Trump's greatest accomplishment fuels a 'Democratic miracle'
I keep masks right next to the front door, along with sanitizer and gloves. They have been there for over a year. I have extras in my purse and my car, although, other than errands for medical stuff, I haven't gone too many places since then.
And now, as an "incentive" to people who've been wearing masks up until now, those of us who are fully vaccinated don't need to wear masks outside (if we're not in a crowd) or at outdoor gatherings with other vaccinated people.
Poor Trump. He was dead wrong about masks and social distancing, about lockdowns and limits on gatherings. Too many people died. He could have pulled us together, and instead, by politicizing science, he split us apart, which is why he did not get reelected.
But he was right about vaccines. Operation Warp Speed, as they called it, worked, almost miraculously. No one I know who knows anything about science thought that a vaccine could be developed in a year. We taxpayers gave billions of dollars to Pfizer and Moderna and Johnson & Johnson (and others that have not made it over the finish line yet) to do the impossible, and they did.
The stunning announcements of successful trials and an imminent beginning of a vaccination effort came a matter of days and weeks, not months, after we voted. Donald Trump, focused only on overturning the election results, didn't even seem to notice. I kept waiting for him to accuse someone of timing things that way so as to help Joe Biden; if he did, it was lost in his tirades against Pennsylvania and Georgia and Wisconsin and Michigan and the rest.
That's history. Science triumphed. Walter Isaacson, an old friend and a brilliant biographer, is so good that I almost understood the miracle in his latest book, "The Code Breaker," about Dr. Jennifer Doudna and her colleagues around the world, who saved us.
But it's hardly time for "mission accomplished." What is really happening in Los Angeles is that vaccination rates vary dramatically from one neighborhood to the next. Big surprise. You can look at it solely in terms of race and it makes sense: The whiter the neighborhood, the higher the vaccination rate. But it works equally well if you look at it in terms of class: The wealthier the neighborhood, the more people who've made sure to get vaccinated. You can see it as a gender issue: Men are much less likely to get vaccinated than women. And you can see it as a political issue: Trump supporters are less likely to get vaccinated than Biden supporters.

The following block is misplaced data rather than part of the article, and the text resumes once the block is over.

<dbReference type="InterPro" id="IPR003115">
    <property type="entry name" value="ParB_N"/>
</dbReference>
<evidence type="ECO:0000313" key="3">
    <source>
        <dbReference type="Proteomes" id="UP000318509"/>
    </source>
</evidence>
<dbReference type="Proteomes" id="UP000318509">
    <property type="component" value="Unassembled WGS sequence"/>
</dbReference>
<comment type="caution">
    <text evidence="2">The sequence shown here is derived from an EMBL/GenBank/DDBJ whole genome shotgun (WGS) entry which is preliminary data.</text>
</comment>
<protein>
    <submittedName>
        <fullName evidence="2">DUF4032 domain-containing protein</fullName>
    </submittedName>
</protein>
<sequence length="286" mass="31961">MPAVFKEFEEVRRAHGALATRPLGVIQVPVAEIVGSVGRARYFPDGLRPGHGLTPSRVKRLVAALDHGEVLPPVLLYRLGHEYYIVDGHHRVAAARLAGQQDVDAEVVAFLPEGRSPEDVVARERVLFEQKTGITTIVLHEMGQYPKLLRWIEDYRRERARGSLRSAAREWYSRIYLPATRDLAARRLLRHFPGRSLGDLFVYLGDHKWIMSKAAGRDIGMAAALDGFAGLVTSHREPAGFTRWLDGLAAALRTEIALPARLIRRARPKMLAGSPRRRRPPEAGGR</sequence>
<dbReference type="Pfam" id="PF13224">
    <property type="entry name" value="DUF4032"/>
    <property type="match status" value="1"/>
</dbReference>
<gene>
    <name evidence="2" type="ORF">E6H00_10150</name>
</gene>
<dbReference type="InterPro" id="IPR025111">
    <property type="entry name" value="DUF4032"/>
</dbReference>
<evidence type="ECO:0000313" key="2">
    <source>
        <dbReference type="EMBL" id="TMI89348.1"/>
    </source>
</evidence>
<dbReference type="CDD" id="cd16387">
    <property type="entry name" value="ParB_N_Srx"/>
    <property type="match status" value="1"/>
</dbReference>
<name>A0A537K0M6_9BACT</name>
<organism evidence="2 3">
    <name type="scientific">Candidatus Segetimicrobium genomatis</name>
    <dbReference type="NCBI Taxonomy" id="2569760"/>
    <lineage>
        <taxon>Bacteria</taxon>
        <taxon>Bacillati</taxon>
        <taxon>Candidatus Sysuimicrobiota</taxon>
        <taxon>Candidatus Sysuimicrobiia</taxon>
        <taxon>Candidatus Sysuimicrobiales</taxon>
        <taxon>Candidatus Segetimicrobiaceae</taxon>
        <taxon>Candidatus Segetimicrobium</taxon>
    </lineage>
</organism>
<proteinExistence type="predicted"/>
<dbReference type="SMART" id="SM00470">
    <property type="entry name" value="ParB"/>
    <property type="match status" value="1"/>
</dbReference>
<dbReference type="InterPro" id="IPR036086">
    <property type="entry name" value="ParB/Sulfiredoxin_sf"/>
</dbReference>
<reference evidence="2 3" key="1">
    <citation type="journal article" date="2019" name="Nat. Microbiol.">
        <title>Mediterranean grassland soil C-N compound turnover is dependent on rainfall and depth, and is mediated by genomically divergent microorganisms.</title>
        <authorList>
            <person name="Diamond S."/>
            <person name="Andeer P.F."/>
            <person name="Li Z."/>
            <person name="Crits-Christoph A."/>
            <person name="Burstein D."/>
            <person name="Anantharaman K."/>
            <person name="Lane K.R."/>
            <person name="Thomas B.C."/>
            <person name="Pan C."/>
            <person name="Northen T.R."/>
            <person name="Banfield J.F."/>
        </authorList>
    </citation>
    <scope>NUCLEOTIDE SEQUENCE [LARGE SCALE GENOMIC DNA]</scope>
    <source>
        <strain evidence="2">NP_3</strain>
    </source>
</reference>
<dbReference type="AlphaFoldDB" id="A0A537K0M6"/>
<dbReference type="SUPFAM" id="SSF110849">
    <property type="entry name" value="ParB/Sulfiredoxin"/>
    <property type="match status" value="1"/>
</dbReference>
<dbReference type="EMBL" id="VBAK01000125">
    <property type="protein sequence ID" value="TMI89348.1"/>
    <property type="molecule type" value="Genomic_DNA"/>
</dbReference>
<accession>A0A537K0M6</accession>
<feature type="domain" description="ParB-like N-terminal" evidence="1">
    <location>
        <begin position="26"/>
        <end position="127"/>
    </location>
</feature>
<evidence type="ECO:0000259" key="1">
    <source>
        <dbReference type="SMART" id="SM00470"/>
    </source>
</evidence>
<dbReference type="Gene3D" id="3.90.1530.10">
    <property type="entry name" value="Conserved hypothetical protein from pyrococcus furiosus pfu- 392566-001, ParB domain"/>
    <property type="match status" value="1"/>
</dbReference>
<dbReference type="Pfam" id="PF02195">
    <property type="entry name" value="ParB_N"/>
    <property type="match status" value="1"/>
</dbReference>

However you look at it, the people who aren't getting vaccinated aren't going to wear masks outside either. They could be dining at the next table, depending on where the restaurant is. It's not as if someone is going to ask people walking to show their vaccination cards before entering a park. The new mask guidance makes non-vaccinated people even harder to spot. The new guidance is the right move for all kinds of reasons, but not because it will lead resisters to rush to get vaccines.
I felt like I'd won the lottery when my daughter managed to snag me an appointment in February. I was fully vaccinated within 30 days of Biden taking office. Thanks, Joe. And thanks to former Presidents Clinton, Bush and Obama, for rolling up their sleeves in front of the camera.
The City of Los Angeles' appointment website, maintained by Carbon Health, shows openings every day; the county sites are open for walk-ins. The state of the union is very different than it was back in November.
It is a Democratic miracle brought to you in part by the man who still won't come out and strongly urge his supporters to get one of the vaccines. A different sort of ex-president might see the vaccine as the greatest accomplishment of his administration.
© 2021, Creators